NCAA: Oklahoma State no longer on APR restrictions for 2014
Oklahoma State's academic progress rate score was amended by the NCAA, taking the Cowboys off restrictions for the 2014 season.
The NCAA announced that Oklahoma State will no longer face penalties for a low academic progress rate (APR) score in the 2014 season, thanks to an updated calculation and some research from the school's athletic department.
According to the school, the recent graduation of a student-athlete from the 1990's made just enough of an impact on the APR score to bring the Cowboys back above the threshold for restrictions. Oklahoma State will not release the name of the former student-athlete, but his impact will keep the football team from missing one day of practice per week during the 2014 season.
"We are very thankful for the cooperation of the NCAA staff during this process and we appreciate their focus on the accuracy of the data. We are also thankful that we received a speedy resolution," Oklahoma State athletic director Mike Holder said in a school-released statement. "In the long term, this process will be a positive thing for our athletic department because nothing is more important to us than playing by the rules and graduating our student-athletes. This has caused us to re-examine how we monitor the APR and make some positive changes."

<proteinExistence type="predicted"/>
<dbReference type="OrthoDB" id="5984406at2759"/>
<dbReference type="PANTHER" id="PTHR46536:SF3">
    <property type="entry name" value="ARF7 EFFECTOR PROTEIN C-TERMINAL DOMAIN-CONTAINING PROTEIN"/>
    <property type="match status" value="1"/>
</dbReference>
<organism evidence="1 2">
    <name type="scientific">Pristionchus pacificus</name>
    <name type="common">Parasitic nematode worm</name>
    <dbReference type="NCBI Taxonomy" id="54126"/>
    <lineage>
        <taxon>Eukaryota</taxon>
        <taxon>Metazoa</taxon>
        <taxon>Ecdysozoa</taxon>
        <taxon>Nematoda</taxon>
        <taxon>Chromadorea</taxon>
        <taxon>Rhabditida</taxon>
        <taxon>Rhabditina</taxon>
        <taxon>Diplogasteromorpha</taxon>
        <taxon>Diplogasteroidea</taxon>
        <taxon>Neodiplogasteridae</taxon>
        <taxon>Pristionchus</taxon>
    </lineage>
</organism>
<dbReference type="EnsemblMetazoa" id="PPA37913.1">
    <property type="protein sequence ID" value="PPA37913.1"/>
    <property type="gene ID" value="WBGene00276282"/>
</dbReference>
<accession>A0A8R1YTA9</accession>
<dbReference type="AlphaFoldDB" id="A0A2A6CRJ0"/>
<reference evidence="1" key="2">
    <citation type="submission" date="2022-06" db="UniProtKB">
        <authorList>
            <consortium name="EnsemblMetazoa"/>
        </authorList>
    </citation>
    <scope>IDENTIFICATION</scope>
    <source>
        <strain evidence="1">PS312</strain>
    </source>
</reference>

Kyle Porter, of Eye On Golf and Pistols Firing, points out the butterfly effect of all this APR madness.
This APR news really is amazing. Someone who went to college in the 90s graduated so a bunch of kids born in the 90s can now practice.— Pistols Firing (@pistolsguy) July 29, 2014
Our Latest Stories
The highest court in the land will hear arguments as to why they should consider a landmark...
The Bears have earned their just due after taking down Oklahoma State this week
Miles was interviewed Monday morning on the Dan Patrick Show
The CBS Sports 128 ranks every FBS team in college football, not just the top 25
The Sabanization of the SEC is now entirely complete
The Tigers have an opening -- in September -- which means we need to figure out who will fill...